People were walking their dogs or pushing children in strollers or walking next to children riding little bikes and wearing helmets designed to look like monsters or dinosaurs. On Monday I simply didn’t have the energy or heart to do the scooter unload thing to go for a ride along the lake foreshore because I knew John would have to do it again an hour later to get into the doctors rooms, I knew he really didn’t want to be driving to Ballarat on that day either.
Watching others living their lives, doing all the things I used to do still induces terrible grief at times, I thought I would be over the grief thing by now in my eleventh year of crps and using crutches and wheelchairs. I thought I would not keep feeling so bad when I watch others leading normal lives but at times I feel like life is passing me by. Sometimes outings unhinge me for a while and I lose track of what is important in my life.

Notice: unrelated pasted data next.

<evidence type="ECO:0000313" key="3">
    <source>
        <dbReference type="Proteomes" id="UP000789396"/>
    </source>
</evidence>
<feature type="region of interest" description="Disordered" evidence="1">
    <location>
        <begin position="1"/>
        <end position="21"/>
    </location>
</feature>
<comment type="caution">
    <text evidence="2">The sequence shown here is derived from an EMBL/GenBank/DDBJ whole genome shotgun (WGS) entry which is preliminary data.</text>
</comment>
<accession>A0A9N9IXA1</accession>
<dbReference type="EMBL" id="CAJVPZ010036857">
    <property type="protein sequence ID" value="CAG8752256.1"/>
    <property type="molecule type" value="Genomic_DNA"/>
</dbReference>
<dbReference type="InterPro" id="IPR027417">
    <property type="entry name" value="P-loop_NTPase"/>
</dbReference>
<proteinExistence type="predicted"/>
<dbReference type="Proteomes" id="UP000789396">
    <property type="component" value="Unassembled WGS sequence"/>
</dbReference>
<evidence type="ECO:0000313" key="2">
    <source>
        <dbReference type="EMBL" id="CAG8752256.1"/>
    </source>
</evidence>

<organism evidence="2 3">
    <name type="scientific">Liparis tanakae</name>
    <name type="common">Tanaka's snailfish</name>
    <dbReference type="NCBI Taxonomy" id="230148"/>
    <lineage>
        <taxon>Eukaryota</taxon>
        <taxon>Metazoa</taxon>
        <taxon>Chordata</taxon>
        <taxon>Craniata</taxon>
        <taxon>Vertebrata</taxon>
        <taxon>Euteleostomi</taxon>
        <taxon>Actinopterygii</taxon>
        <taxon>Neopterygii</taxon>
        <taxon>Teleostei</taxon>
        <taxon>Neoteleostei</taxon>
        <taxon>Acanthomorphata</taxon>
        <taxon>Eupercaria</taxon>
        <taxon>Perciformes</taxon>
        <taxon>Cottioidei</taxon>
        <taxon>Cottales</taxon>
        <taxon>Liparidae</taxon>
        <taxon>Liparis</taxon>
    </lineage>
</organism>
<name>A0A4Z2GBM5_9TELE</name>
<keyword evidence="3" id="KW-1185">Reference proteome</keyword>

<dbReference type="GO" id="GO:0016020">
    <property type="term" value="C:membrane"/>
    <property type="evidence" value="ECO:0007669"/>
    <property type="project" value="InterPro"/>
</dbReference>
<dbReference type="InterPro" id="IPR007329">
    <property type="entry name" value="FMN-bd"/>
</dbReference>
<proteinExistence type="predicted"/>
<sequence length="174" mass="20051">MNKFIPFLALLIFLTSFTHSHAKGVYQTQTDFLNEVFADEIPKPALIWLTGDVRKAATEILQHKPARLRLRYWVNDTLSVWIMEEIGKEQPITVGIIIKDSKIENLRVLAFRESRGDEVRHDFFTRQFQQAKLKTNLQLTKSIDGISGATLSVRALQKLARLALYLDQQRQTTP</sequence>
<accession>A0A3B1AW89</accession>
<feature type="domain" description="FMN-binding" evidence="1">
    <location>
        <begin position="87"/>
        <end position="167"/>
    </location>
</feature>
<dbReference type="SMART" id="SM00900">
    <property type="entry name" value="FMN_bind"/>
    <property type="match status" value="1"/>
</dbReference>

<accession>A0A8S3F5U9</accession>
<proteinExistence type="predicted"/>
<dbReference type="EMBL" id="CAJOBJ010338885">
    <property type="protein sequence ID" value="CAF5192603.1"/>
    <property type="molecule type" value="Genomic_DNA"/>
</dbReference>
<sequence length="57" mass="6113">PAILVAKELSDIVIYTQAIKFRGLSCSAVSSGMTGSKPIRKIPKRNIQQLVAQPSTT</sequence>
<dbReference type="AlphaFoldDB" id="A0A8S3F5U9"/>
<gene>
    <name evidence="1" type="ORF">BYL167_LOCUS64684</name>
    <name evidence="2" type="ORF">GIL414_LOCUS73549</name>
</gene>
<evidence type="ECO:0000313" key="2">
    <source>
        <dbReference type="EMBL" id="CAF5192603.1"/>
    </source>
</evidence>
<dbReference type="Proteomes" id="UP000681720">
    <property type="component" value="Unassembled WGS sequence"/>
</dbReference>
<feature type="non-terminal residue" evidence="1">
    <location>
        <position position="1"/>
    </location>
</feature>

So the grieving never stops, grief is just part of who I am now but I thought I would be better at not dwelling on it too much, at not feeling so envious of other people’s mobility and independence but I’m not doing very well in this area. Grief fluctuates and sometimes I feel it more intensely and other times it takes a back seat.
In order to move forward into a more positive mindset the advice in the following quote always helps as it relates beautifully to my CRPS and the resulting disability:
“My advice to other disabled people would be, concentrate on things your disability doesn't prevent you doing well, and don't regret the things it interferes with. Don't be disabled in spirit as well as physically” Stephen Hawking
So I will busy myself with some experimental artwork, have some fun in my studio, watch something funny on Netflix in the evening, lighten my mood and get my mind into another zone while I remind myself that every day is a gift regardless of all the hell rides CRPS throws at me.